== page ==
The Senate on Monday confirmed Mary Jo White to serve as head of the U.S. Securities and Exchange Commission, an appointment the White House expects to send a "get tough" message to Wall Street.
White, a partner at Debevoise & Plimpton, was approved through a unanimous consent motion less than a month after her March 12 confirmation hearing. She faced little opposition during the committee vote on March 19, except from one Democratic senator who objected to White’s ties to Wall Street.
White has a reputation for being smart, fair and a tough enforcer. As the first female U.S. attorney for the Southern District of New York, she became known for taking down white-collar criminals, crime syndicate boss John Gotti and suspected terrorists.
White’s clients at Debevoise have included former Bank of America Corp. chief executive officer Kenneth Lewis and former Goldman Sachs Group Inc. director Rajat Gupta. The firm has represented financial giants including Morgan Stanley, Barclays Capital, Credit Suisse, Deutsche Bank Securities, HSBC and Wells Fargo Securities.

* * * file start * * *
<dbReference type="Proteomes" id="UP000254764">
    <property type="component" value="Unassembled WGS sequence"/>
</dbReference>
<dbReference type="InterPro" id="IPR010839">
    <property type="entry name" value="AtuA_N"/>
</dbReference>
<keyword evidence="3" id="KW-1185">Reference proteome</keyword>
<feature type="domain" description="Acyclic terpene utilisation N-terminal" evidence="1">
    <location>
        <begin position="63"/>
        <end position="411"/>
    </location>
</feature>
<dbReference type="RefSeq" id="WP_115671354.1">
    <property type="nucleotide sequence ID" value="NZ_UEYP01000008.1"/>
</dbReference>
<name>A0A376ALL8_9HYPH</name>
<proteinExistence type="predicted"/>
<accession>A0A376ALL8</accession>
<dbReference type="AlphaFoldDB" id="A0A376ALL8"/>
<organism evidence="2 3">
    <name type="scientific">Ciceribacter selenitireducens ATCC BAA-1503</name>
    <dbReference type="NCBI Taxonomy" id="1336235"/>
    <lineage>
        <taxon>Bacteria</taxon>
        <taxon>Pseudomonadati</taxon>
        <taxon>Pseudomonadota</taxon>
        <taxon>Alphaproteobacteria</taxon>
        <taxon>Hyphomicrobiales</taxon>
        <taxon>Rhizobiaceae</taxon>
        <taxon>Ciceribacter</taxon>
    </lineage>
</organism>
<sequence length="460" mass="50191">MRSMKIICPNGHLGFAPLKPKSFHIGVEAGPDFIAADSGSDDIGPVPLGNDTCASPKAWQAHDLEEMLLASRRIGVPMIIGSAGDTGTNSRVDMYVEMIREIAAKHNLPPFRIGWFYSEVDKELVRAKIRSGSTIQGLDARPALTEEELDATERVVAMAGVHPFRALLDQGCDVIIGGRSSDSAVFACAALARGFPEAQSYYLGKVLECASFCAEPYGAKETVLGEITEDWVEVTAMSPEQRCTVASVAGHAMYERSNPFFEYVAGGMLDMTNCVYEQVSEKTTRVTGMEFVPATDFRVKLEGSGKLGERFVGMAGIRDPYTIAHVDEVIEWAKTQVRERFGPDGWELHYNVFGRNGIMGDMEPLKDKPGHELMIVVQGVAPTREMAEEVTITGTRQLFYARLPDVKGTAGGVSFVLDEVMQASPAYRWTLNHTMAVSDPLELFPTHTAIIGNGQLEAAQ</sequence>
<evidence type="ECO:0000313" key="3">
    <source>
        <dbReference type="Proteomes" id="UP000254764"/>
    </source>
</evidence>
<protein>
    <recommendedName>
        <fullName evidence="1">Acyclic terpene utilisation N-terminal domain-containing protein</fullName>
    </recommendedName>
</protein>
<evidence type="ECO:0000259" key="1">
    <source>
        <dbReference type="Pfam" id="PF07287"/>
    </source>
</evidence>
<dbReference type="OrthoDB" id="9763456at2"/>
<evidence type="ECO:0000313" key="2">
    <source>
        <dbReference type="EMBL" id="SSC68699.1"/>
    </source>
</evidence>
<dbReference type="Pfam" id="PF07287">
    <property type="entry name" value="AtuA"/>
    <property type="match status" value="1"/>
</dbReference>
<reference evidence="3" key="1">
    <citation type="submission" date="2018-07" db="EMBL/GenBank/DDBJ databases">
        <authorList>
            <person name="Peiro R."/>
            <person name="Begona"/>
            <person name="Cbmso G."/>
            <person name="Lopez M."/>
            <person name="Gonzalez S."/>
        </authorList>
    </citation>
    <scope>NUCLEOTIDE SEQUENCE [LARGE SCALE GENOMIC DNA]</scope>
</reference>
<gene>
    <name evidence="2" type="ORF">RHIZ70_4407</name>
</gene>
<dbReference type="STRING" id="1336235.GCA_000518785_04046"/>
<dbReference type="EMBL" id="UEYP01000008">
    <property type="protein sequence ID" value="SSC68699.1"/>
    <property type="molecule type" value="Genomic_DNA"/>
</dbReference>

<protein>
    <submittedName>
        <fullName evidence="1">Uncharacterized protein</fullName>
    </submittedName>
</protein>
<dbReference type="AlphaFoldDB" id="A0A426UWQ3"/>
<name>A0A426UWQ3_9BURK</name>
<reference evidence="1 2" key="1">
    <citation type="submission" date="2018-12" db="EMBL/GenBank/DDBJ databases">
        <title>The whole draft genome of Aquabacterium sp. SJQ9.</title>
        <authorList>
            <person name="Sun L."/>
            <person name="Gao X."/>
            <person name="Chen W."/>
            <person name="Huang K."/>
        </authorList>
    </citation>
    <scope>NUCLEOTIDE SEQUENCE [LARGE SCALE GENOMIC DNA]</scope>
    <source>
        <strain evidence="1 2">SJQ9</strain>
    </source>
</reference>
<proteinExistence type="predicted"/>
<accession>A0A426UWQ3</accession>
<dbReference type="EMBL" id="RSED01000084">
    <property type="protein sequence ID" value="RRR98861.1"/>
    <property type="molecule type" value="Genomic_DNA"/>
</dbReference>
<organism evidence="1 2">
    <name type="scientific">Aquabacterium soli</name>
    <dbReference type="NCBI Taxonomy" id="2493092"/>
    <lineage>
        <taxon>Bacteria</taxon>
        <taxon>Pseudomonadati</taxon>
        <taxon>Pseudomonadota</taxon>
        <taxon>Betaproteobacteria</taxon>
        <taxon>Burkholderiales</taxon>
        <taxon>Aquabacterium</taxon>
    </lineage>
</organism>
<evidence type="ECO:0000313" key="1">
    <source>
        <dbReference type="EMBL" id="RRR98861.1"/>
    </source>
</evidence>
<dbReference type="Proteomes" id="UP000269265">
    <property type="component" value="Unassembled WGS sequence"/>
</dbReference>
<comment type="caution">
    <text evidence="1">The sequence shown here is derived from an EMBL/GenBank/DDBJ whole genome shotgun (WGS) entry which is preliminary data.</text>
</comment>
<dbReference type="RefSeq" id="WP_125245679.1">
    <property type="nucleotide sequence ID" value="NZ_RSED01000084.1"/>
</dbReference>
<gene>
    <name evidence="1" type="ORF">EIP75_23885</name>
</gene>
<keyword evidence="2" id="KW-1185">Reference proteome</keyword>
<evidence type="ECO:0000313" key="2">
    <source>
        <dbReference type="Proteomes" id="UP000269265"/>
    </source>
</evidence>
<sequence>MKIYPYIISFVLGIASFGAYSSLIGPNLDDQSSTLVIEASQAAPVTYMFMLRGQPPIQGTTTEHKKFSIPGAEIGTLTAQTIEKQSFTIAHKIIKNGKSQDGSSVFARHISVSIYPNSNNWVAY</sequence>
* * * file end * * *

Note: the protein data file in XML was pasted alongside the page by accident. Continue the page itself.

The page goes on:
White’s background contrasts sharply with that of other recent SEC chairs, none of whom had experience as a prosecutor.
Mary Schapiro, who led the agency from 2009 until she stepped down in December, was formerly CEO of the Financial Industry Regulatory Authority and previously served as the leader of the Commodity Futures Trading Commission. Christopher Cox, who led the agency from 2005 to 2009, had been a member of Congress and a corporate partner at Latham & Watkins, while the SEC’s previous head, William Donaldson, was CEO of an investment banking firm.
The Senate did not act Monday on the nomination of Richard Cordray to head the Consumer Financial Protection Bureau. Cordray was re-nominated to the post on the same day as White and had been going through the Senate confirmation process at the same time. The Senate Committee on Banking, Housing and Urban Affairs approved Cordray in a 12-to-10 vote along party lines.
There is no indication Cordray will get a vote soon. In February, 43 Republican senators sent a letter to President Barack Obama pledging to block a vote on Cordray’s nomination "until key structural changes are made to ensure accountability and transparency" at the agency, which was created by the 2010 Dodd-Frank Act.
Todd Ruger can be contacted at email@example.com.